Algorithm for generalized orthogonal matching pursuit shown in GOMP algorithm has three parts identification, augmentation and residual update. In the step 4, magnitude of the correlation between each column of matrix H and residual is found and the values are arranged in descending order. Step 5: First Q largest column indices it={i1iQ} has been chosen. Step 6: Active support indices is concatenated with the previous iteration support sets.

Line 7 finding the least square estimate of the signal vector, to find the residual rt is updated after eliminating the active column indices from the measurements is shown in line 8. In other words, least square will ensure projection of y on to the complement space PStL , this will ensure that the indices in St in the current iteration cannot be selected repetitively in the upcoming iterations. The selected support indices in the current iteration is projected to the orthogonal space in that way we can avoid the same support indices will be chosen in the upcoming iterations.

2  Sufficient Condition

Coherence of sensing matrix H is maximum of absolute correlation between the two columns of H and it is given by μ(H)=^maxpq|hphq|, where h is conjugate of h. To analyze the performance of the support recovery algorithm some of the useful lemmas have been derived in the literature [12].

Lemma 1: Let HRm×n satisfies the RIP of orders P1 and P2 with P1<P2 , then δP1δP2 .This is the monotonocity property of the RIC.

Lemma 2: For any matrix H, the RIP constant δP bounded by δPμ(P1) where P is the sparsity of the signal x(t) and μ is the mutual coherence of matrix H.

Lemma 3: Suppose a matrix H satisfy RIP of order P and QP , then for any signal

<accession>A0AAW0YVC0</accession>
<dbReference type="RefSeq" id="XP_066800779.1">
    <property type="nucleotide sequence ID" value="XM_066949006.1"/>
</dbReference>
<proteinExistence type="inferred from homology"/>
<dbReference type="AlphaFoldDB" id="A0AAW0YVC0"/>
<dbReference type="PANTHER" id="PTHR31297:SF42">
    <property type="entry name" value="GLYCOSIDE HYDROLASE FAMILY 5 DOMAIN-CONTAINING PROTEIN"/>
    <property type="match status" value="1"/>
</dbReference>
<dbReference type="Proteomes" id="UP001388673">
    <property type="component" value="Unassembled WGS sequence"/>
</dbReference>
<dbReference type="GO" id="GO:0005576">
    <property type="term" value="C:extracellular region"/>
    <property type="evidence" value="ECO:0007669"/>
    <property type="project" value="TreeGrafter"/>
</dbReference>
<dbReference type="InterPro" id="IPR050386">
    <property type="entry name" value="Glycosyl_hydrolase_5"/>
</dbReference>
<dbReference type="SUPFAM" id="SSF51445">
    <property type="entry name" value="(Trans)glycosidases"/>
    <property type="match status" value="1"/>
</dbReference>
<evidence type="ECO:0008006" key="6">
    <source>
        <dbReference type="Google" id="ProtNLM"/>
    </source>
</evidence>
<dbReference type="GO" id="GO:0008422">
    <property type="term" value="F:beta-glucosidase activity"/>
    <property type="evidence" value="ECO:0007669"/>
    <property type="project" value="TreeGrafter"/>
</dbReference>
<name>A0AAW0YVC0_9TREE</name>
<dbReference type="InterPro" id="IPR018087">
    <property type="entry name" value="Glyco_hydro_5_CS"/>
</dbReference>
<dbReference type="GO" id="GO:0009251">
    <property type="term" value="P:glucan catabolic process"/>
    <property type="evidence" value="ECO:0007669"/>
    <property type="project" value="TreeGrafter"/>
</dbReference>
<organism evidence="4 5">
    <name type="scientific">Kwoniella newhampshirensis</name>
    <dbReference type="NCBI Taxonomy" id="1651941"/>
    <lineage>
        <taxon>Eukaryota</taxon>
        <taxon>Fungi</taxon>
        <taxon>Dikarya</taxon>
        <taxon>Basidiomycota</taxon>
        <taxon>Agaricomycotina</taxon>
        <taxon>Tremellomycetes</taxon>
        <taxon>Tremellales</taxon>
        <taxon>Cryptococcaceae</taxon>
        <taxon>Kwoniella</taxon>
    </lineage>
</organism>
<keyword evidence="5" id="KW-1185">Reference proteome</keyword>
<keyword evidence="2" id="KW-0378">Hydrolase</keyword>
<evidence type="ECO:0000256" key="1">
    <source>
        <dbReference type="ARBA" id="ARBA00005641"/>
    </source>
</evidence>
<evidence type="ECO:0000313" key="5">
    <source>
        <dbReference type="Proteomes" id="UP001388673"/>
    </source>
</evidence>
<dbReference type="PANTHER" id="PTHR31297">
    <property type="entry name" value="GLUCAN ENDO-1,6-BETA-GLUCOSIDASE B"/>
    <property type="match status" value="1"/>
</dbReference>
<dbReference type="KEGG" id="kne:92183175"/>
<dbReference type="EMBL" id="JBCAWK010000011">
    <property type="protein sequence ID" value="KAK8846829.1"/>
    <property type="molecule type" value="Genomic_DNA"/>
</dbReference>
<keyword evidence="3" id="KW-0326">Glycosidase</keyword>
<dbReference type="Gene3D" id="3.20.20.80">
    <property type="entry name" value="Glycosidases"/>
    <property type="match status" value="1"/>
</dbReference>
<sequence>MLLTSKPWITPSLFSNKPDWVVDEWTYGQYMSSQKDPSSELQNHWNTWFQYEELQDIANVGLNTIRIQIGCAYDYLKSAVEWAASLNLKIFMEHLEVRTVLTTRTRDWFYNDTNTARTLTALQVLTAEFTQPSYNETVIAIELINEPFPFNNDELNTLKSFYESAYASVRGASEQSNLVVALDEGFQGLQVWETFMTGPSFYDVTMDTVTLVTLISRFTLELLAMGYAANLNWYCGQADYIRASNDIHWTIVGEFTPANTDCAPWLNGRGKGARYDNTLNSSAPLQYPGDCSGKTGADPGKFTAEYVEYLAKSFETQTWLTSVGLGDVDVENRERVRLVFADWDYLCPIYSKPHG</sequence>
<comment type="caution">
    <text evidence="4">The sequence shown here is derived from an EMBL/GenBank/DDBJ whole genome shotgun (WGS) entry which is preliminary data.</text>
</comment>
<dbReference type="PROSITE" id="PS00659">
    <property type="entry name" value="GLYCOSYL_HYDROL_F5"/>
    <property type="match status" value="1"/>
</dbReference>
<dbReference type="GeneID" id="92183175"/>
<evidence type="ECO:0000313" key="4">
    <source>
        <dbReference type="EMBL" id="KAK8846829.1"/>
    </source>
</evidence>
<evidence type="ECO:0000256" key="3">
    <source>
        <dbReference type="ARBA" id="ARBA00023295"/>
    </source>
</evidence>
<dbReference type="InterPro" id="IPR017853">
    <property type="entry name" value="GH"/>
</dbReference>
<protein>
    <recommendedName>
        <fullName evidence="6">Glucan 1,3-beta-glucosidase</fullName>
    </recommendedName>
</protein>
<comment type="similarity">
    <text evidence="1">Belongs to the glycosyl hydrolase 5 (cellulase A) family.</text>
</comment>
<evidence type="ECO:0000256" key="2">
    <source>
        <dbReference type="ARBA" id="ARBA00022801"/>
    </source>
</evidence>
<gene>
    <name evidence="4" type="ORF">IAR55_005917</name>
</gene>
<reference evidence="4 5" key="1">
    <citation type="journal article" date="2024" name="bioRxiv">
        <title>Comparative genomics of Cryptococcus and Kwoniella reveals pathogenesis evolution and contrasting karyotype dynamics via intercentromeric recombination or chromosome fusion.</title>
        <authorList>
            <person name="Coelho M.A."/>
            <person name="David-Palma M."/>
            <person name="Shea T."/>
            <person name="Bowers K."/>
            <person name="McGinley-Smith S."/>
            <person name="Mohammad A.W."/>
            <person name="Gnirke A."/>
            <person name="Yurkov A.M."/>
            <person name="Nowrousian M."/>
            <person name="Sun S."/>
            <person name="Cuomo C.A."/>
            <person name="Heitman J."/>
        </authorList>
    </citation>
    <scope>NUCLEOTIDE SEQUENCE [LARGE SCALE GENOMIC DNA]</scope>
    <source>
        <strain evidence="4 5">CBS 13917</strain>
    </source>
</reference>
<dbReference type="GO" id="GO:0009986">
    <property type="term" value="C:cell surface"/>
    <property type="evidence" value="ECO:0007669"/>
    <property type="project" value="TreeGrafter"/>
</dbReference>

In this lemma 3 lower bound can be defined with the help of coherence μ and sparsity of the signal P

maxiωSHiTPSLHωs1NjW|HjTPSLHωsxωS|. (3)

The above expression plays a key role in proving the theorem 1. It holds good for generalized case of OMP.

Remark 1: The condition N(k+1)+|ω|km in lemma 1 is to ensure the assumption that H satisfies the RIP of order N(k+1)+|ω|1 makes sense.

Theorem 1: Let H satisfy the coherence with μ11|ω|Q+1[(Q(P+1)+|ω|P)1]μ for an integer N with 1Q(m1)P . Then GOMP either identifies at least t0 indices in ω if GOMP terminates after performing t0 iterations with 1t0P or recovers ω in P iterations provided that


The proof for the special case ω=P1 using Lemma 3 is as follows:

First we need to prove that the selection of Q elements contains at least one support index in iterations will be considered as success. The proof for the first iteration should be carried at first. Let us assume

V={j1,j2,jN} (4)

Instead of proving Pt+1Ptωϕ we will show

|Hj11Trt|.|HjNTrt||HjωcVTrt| (5)

maxjω|HiTrt|>|HjNTrt| (6)

By expression (5), HjQTrt1Qmaxjω|HiTrt| Thus, to show Pt+1Ptω=φ , it suffices to show

maxiW|HiTrt|>1Qmaxjω|HjTrt| (7)

residual in the algorithm at tth iteration can be expressed as

rt=yHstxst=(IHst(HstTHst)1HStT)y=PStL(Hωxω+v)=PStL(HωSt+HωStxωst+v)=PStLHωstxωst+PstLv (8)